The core of Queen City Kids began even before the boys were in high school, emerging from Regina in the early 1970s by schoolfriends Alex Chuaqui on vocals and guitars, Jeffrey Germain on drums, and John Donnelly on bass.
All of them were enrolled in music lessons at early ages, albeit sometimes following less than the typical rock & roll path. Chuaqui was learning the violin, and Donnelly had taken up the bagpipes, but both switched to guitars when they saw Kevin Fyhn playing one and realized it was the cooler than their instruments of choice. Germain had also already taken to the guitar, and was playing in the Police Boys Band, before his parents relented and bought him a drum kit.
After hearing 12-year old Fyhn singing a rousing version of “Hey Jude” in music class, he was invited to play in a new group that was being started, and soon the boys had a working repetoire of Beatles, Bee Gees, Safaris, and The Animals. While practising in the Germain basement, Donnelly’s father’s suggested they call themselves the VIPs. Their first real show together was the local annual Pile of Bones Day festival in Wascana Park. Still in Grade Eight, they entered the Saskatchewan Homecoming ’71 talent contest and came in second place.
By ’73, they’d changed their name to Cambridge, and hooked up with Nellis Booking Agency. Soon they were playing all the local area dances and other promotional gigs around the province. When they were old enough to play the bars, they paid their dues on all the unpaven back roads of the prairies. They switched representation to The Quicksilver Talent Agency, who handled, among others, Wascana (which eventually morphed into Witness Inc, then Streetheart).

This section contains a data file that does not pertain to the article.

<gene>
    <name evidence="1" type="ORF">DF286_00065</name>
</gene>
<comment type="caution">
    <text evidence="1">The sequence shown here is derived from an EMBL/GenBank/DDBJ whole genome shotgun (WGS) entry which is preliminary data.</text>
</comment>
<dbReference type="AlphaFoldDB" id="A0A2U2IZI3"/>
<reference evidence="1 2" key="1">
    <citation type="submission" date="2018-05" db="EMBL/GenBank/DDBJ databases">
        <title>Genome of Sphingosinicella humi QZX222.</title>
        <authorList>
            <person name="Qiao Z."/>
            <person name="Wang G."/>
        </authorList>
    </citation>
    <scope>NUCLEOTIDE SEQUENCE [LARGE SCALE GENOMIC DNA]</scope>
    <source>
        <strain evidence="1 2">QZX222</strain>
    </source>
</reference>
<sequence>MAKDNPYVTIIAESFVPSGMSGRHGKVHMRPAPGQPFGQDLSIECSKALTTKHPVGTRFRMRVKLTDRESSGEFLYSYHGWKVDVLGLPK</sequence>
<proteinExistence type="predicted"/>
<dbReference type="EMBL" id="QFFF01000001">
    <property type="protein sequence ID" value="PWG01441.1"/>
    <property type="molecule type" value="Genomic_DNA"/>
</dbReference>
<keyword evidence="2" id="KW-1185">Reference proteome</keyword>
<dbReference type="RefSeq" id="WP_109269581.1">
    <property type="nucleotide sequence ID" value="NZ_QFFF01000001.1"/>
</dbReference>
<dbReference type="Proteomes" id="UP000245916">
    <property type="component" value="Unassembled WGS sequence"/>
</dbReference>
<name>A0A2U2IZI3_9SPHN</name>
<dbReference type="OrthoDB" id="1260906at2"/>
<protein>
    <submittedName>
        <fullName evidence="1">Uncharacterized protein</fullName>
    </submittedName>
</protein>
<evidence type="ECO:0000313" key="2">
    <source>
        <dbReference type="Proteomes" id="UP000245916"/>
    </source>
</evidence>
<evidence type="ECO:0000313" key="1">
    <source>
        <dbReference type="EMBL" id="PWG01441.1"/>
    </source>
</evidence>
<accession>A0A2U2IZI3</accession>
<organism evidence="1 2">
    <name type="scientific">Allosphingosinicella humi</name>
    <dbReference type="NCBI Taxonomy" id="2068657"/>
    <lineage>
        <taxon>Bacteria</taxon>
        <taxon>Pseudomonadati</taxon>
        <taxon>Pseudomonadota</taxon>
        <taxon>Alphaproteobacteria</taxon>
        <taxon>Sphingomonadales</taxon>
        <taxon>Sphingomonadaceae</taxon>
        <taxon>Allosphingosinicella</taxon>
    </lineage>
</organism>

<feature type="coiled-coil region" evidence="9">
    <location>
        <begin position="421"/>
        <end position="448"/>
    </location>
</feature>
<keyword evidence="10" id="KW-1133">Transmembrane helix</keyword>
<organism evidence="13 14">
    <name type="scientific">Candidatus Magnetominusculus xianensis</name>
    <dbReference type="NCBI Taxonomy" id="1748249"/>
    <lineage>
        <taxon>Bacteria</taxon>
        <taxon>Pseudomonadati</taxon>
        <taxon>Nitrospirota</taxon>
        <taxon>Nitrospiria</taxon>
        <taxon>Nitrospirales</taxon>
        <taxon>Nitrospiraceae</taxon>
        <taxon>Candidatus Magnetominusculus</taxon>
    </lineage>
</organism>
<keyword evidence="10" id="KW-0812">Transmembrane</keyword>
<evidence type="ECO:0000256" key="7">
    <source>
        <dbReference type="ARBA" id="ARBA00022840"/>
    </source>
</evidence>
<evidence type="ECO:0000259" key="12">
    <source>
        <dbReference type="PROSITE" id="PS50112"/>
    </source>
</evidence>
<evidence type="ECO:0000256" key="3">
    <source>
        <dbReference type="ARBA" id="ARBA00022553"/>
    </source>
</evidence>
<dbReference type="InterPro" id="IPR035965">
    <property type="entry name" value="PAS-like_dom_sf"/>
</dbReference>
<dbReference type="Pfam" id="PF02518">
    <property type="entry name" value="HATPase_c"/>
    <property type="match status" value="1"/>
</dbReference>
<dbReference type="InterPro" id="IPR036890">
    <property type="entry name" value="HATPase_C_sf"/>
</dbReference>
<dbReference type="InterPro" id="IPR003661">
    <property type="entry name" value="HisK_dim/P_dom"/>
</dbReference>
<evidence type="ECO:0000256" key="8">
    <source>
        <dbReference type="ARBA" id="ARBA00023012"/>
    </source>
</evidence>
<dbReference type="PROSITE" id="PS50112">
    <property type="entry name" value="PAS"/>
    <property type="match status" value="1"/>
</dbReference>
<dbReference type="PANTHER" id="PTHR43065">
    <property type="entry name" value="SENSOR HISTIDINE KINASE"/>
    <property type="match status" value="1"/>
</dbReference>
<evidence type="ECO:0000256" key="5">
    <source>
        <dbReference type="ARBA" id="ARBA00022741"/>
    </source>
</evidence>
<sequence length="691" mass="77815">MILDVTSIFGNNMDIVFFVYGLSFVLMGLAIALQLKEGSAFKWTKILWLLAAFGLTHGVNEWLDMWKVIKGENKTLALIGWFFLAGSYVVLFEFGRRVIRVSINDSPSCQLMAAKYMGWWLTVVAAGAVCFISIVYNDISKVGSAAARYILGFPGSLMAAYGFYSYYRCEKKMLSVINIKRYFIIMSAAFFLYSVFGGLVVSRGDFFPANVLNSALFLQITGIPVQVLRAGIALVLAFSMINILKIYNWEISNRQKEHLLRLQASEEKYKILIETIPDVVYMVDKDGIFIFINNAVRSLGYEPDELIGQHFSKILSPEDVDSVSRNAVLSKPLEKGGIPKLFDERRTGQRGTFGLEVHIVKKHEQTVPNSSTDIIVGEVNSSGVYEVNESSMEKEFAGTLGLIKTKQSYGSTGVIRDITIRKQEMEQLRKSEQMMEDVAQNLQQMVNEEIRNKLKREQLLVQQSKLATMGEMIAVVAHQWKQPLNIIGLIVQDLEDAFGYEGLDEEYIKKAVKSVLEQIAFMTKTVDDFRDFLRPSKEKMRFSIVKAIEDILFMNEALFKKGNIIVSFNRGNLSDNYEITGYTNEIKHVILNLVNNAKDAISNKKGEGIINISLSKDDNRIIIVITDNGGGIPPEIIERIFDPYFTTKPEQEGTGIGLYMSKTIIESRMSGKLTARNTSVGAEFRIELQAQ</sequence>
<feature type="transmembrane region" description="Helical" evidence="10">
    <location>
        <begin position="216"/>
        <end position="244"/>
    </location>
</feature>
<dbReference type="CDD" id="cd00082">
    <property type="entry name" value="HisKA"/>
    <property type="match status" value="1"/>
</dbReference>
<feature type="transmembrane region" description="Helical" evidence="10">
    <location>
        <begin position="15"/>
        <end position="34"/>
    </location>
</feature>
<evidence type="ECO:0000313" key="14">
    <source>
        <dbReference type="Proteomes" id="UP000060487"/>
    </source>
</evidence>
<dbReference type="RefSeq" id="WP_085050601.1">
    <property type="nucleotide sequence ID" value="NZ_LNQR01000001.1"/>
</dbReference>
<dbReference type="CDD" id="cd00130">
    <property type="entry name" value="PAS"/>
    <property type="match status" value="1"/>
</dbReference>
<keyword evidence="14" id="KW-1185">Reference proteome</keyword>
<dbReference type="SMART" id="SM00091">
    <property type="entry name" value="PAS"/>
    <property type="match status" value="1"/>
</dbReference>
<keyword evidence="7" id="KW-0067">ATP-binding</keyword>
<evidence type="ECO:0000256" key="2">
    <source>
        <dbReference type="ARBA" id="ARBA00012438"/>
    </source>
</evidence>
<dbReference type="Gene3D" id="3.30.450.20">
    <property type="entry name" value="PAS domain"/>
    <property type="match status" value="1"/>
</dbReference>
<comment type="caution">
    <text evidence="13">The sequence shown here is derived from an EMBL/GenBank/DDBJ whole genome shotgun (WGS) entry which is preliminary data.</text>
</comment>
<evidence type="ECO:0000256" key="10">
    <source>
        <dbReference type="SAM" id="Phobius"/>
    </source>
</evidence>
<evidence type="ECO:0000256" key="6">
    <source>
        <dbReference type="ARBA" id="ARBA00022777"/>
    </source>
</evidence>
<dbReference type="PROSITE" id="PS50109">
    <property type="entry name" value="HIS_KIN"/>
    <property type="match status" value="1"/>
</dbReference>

The band’s writing matured quickly and they scraped together even pennies to make some demos, and had gained enough of a reputation that they opened for Rush on more than one tour, while still only 16. Their sound was getting heavier, and they played covers of Blue Oyster Cult, Deep Purple, and Foghat. On Rush’s advice, they asked Gary Stratychuk, who was handling Wascana, if he’d manage them. When they signed with his StarKommand Productions, it was suggested a name change would be in order to better reflect their roots.
They continued shopping their demos around to no avail, when they decided to take matters into their own hands and release a record on their own. But when CBS heard Gene Martynec, fresh off his work with Rough Trade (with a resume that also included Bruce Cockburn, Doug & The Slugs, BB Gabor and Edward Bear) was going to produce it, label execs changed their tune and signed them to a multi-album deal.
With a major deal comes better studios, and they were shipped off to Century 21 in Winnipeg, the same studio Streetheart usually used. The result was their eponymous debut, released in the summer of 1981, although the American branch opted not to release it. The record had a straight-ahead punch, with no mistaking the intention of “Carrying The Stick”, it’s driving beat pounding in your head. Going-nowhere guitar solo aside, just give me a brick wall baby … “Kids World” and “Follow You There” showed the true versatility of the group, giving a hint of something special, their eclectic side coming out most in “Secret Smoke” and “Down Again”, complete with layered harmonies.